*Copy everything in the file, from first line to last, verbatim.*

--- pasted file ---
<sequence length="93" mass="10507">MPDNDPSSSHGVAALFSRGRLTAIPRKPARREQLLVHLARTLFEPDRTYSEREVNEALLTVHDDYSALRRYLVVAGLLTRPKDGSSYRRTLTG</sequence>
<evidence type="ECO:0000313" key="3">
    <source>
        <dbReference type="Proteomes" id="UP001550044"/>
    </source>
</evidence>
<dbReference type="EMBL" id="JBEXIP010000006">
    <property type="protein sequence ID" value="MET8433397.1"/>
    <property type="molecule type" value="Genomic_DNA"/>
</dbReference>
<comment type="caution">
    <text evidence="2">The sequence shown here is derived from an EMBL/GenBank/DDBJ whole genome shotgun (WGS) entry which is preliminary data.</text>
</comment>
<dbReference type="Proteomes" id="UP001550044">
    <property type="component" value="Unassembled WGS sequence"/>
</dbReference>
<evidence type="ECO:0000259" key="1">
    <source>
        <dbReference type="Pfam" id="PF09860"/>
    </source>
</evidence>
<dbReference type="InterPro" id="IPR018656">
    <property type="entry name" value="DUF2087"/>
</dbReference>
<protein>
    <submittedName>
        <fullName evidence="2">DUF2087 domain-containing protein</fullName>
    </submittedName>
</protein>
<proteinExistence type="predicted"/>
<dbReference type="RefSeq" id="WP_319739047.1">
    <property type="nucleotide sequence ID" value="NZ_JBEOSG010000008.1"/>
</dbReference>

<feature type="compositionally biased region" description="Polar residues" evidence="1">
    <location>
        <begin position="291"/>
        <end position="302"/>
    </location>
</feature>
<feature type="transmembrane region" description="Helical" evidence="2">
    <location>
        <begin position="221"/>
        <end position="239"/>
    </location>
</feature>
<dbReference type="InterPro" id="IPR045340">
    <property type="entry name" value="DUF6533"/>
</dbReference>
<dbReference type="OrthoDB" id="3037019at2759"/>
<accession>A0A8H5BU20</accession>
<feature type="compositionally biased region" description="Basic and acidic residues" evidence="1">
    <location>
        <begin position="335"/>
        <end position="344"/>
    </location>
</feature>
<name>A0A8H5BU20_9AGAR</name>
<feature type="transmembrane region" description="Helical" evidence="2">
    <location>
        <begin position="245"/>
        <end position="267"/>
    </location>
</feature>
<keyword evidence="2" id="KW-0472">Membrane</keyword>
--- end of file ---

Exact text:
<sequence length="93" mass="10507">MPDNDPSSSHGVAALFSRGRLTAIPRKPARREQLLVHLARTLFEPDRTYSEREVNEALLTVHDDYSALRRYLVVAGLLTRPKDGSSYRRTLTG</sequence>
<evidence type="ECO:0000313" key="3">
    <source>
        <dbReference type="Proteomes" id="UP001550044"/>
    </source>
</evidence>
<dbReference type="EMBL" id="JBEXIP010000006">
    <property type="protein sequence ID" value="MET8433397.1"/>
    <property type="molecule type" value="Genomic_DNA"/>
</dbReference>
<comment type="caution">
    <text evidence="2">The sequence shown here is derived from an EMBL/GenBank/DDBJ whole genome shotgun (WGS) entry which is preliminary data.</text>
</comment>
<dbReference type="Proteomes" id="UP001550044">
    <property type="component" value="Unassembled WGS sequence"/>
</dbReference>
<evidence type="ECO:0000259" key="1">
    <source>
        <dbReference type="Pfam" id="PF09860"/>
    </source>
</evidence>
<dbReference type="InterPro" id="IPR018656">
    <property type="entry name" value="DUF2087"/>
</dbReference>
<protein>
    <submittedName>
        <fullName evidence="2">DUF2087 domain-containing protein</fullName>
    </submittedName>
</protein>
<proteinExistence type="predicted"/>
<dbReference type="RefSeq" id="WP_319739047.1">
    <property type="nucleotide sequence ID" value="NZ_JBEOSG010000008.1"/>
</dbReference>

<feature type="compositionally biased region" description="Polar residues" evidence="1">
    <location>
        <begin position="291"/>
        <end position="302"/>
    </location>
</feature>
<feature type="transmembrane region" description="Helical" evidence="2">
    <location>
        <begin position="221"/>
        <end position="239"/>
    </location>
</feature>
<dbReference type="InterPro" id="IPR045340">
    <property type="entry name" value="DUF6533"/>
</dbReference>
<dbReference type="OrthoDB" id="3037019at2759"/>
<accession>A0A8H5BU20</accession>
<feature type="compositionally biased region" description="Basic and acidic residues" evidence="1">
    <location>
        <begin position="335"/>
        <end position="344"/>
    </location>
</feature>
<name>A0A8H5BU20_9AGAR</name>
<feature type="transmembrane region" description="Helical" evidence="2">
    <location>
        <begin position="245"/>
        <end position="267"/>
    </location>
</feature>
<keyword evidence="2" id="KW-0472">Membrane</keyword>